There seems to be something in the human heart that longs for a leader – a leader whose integrity is transparent and who is worthy of our trust. In fact, tough times make us realise how grateful we are when we have leaders who use their position and power to serve our welfare. Leaders like Winston Churchill not only win loyalty but respect. Down through the ages people have expressed their desire for leaders like this. Plato wrote about it with his notion of a philosopher king in The Republic. J.R.R. Tolkein’s, ‘King’ in the Lord of the Rings is another example of a trustworthy leader who fulfills people’s longings.

A unique leader.

As Luke’s narrative about Jesus of Nazareth unfolds we see that many came to see him as a leader who used his remarkable powers with integrity. He was a leader who could be trusted. But Jesus did not make it easy for potential followers.


When one man made what seemed a promising commitment, “I will follow you wherever you go” (9:57), Jesus’ response was terse:

“Foxes have holes, and birds of the air have nests, but the Son of Man has nowhere to lay his head” (9:58).

He wanted the man to consider carefully what ‘following’ would mean. Jesus was born in a manger and would die on a cross and, in between, had nowhere to lay his head. So he asks us: ‘Are you willing to join me on a journey through life that may be without material comfort and security? Are you prepared to go without for the sake of bringing others into the kingdom?’

Even family demands must not stand in the way of serving God’s kingdom. Luke tells us about two others who, like the fans of celebrities, were following Jesus.

The first man’s request seems reasonable: “Lord, let me first go and bury my father” (9:59). But, if the man’s father had died he would have returned home immediately. In fact, his parents had some years to live but he was using their ultimate demise as an excuse. ‘What is more important?’ Jesus was asking, ‘cultural expectations or the announcement of the kingdom of God?’ Yes, children are to honor parents and care for them, but God has first claim on us.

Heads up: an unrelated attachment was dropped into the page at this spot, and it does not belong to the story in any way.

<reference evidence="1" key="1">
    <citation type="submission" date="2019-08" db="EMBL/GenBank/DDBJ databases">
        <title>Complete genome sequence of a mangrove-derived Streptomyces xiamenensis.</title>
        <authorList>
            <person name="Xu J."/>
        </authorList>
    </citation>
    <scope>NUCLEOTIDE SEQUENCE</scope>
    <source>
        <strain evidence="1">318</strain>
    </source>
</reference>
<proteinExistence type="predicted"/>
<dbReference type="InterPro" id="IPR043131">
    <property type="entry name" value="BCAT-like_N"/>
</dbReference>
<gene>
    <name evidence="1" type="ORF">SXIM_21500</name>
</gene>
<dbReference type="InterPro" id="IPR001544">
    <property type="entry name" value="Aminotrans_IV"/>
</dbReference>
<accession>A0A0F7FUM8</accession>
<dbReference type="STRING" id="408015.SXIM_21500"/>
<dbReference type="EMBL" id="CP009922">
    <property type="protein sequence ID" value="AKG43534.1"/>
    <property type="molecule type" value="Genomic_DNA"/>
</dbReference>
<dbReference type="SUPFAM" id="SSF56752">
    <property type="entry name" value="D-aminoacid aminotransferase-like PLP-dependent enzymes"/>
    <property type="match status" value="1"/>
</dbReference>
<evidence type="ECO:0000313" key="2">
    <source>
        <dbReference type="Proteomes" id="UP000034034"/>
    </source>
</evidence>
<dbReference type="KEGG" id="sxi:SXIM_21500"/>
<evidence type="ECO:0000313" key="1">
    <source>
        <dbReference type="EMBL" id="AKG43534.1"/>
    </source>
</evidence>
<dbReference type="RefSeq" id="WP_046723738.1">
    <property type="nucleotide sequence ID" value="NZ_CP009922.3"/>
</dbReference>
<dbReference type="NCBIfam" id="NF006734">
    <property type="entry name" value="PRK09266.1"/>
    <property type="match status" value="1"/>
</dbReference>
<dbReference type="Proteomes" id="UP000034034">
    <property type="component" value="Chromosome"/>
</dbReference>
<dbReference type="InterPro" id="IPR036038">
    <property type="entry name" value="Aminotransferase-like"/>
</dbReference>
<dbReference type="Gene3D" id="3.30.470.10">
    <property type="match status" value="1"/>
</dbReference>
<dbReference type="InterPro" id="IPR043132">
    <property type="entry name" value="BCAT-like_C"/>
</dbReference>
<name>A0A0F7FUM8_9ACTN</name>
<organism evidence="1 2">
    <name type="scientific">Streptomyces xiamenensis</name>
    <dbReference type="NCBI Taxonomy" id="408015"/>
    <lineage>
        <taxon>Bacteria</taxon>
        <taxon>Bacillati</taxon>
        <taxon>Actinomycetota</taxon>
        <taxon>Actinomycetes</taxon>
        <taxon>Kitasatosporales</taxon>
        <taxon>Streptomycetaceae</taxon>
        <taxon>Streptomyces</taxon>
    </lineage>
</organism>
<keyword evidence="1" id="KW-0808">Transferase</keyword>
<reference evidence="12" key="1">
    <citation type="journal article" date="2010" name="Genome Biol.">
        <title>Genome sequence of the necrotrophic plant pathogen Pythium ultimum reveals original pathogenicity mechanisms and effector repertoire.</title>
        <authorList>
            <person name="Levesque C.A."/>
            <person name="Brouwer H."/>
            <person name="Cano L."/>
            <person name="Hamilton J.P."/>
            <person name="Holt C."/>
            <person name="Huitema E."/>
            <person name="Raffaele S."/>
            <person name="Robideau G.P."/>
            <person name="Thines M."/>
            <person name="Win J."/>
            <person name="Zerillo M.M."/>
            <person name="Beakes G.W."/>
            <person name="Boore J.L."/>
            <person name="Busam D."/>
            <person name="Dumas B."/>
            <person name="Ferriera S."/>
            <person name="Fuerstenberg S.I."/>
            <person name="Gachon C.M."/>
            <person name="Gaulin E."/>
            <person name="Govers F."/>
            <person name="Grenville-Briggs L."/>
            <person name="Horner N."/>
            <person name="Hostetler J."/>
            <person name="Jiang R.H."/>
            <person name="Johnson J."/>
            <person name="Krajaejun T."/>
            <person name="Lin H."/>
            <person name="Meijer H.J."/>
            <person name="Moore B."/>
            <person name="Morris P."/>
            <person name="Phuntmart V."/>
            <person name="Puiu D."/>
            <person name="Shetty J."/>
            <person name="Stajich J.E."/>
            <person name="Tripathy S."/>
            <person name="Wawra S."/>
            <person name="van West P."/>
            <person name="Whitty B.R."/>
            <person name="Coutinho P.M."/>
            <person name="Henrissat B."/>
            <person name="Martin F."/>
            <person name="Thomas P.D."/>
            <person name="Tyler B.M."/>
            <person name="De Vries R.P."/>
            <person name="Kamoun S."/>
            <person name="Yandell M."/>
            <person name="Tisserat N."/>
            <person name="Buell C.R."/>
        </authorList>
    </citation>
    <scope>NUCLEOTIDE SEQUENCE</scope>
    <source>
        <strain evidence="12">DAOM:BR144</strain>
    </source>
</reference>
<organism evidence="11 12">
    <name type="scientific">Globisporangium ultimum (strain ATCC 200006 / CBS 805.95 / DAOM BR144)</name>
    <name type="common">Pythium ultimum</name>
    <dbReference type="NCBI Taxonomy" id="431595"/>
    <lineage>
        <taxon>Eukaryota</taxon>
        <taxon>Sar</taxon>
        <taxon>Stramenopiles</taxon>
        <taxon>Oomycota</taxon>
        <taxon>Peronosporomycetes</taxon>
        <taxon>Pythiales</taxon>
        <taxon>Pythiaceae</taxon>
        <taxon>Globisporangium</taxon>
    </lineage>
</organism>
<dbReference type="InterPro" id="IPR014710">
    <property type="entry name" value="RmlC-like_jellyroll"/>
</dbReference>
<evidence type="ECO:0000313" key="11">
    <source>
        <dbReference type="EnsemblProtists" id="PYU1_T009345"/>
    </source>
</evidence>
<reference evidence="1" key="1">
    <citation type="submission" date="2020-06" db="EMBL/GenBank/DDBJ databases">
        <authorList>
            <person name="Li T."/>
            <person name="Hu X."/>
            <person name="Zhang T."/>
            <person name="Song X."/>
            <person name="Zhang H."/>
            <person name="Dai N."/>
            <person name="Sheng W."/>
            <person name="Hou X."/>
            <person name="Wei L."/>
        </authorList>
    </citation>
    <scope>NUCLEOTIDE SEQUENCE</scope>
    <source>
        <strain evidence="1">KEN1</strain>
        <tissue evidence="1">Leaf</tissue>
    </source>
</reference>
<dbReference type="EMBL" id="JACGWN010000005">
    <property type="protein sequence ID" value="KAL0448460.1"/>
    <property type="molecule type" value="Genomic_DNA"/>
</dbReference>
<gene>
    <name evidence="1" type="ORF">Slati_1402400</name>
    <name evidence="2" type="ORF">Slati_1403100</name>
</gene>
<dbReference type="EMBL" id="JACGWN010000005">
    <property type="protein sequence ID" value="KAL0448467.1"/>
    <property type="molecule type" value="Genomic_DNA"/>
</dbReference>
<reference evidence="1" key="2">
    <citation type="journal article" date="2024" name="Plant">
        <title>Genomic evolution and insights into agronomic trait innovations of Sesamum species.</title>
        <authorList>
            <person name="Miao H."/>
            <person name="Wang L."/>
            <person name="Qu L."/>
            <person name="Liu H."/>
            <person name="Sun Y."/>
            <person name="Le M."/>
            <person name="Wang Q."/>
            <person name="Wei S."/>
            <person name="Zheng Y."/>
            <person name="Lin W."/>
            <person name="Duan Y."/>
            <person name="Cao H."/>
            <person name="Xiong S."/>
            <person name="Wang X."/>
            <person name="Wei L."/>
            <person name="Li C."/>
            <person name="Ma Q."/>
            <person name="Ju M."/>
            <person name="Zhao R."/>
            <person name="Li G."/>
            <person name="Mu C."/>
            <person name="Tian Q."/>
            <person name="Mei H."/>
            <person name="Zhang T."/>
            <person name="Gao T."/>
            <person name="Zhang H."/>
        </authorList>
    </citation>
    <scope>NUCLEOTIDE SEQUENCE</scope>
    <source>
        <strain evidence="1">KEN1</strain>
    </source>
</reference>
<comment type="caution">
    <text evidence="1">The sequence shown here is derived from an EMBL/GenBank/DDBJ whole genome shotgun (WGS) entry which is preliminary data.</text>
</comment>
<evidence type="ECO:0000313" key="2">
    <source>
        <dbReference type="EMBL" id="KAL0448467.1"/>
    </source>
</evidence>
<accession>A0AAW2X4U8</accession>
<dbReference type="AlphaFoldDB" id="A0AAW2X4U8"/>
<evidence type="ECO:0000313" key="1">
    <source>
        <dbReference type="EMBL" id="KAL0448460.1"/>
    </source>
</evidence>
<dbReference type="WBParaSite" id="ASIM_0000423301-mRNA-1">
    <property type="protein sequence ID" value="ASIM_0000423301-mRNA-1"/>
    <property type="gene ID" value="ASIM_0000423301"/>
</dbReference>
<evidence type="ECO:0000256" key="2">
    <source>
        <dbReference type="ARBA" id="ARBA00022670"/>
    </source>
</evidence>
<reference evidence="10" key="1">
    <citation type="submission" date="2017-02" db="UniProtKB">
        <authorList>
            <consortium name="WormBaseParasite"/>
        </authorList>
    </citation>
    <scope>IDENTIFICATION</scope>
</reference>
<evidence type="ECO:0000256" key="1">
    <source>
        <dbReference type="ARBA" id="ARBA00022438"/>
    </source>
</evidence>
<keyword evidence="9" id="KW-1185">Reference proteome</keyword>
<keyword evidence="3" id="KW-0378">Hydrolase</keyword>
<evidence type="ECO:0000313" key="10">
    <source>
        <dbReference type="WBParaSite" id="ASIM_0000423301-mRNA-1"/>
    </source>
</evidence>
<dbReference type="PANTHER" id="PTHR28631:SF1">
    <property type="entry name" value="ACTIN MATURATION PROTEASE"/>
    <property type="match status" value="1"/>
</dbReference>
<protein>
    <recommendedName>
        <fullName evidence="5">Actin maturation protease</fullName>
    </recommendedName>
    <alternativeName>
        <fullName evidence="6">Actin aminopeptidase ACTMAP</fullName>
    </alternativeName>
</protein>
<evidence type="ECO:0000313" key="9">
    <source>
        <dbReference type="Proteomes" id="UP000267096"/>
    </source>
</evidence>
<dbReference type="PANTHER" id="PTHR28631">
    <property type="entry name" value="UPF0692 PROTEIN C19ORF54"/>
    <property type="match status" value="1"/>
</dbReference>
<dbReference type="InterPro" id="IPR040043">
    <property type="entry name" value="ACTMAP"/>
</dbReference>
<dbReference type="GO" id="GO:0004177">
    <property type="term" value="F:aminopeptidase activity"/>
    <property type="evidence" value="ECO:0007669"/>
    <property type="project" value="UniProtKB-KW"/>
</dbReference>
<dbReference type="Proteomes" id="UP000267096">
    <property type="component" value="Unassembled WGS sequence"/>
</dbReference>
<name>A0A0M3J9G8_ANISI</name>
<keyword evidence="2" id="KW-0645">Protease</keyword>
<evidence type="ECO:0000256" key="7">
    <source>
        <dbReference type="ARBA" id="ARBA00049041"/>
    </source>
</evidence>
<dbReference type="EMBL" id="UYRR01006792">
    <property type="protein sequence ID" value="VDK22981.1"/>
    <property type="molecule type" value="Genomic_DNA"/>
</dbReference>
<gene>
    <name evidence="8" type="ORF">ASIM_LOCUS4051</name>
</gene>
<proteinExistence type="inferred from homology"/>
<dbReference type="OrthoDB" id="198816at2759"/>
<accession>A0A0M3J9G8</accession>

The second man’s request also seems reasonable: “I will follow you, Lord; but first let me say farewell to those at my home” (9:61). Jesus knew a lengthy Middle-Eastern family farewell would be used by the family to overturn this man’s resolve to follow a leader like him.

We might be impressed with Jesus and may even want to follow him ourselves, but we are not always willing to commit – yet. Augustine, the 5th century bishop of Hippo said, O Lord, grant me chastity and continence, but not yet. Jesus is a demanding leader. He wants our total commitment. He calls us to be willing to leave the security of the world’s wealth; the security of a comfortable home; the security of family and friends. We have a choice to make.

A leader to be trusted.

Jus showed extraordinary trust and confidence in God’s Word. He invites us to do the same. Yes, to follow Jesus is to join him on a road through life that may be tough. But it is worth it. We will increasingly discover that he is an exciting, creative, risk-taking but trustworthy leader – a leader we long for. ‘What does it profit a man or a woman,’ Jesus asked, ‘to gain the whole world yet lose their own soul?’ It was to save us from losing our souls that Jesus came. If we spend our life for him, paradoxically we find it.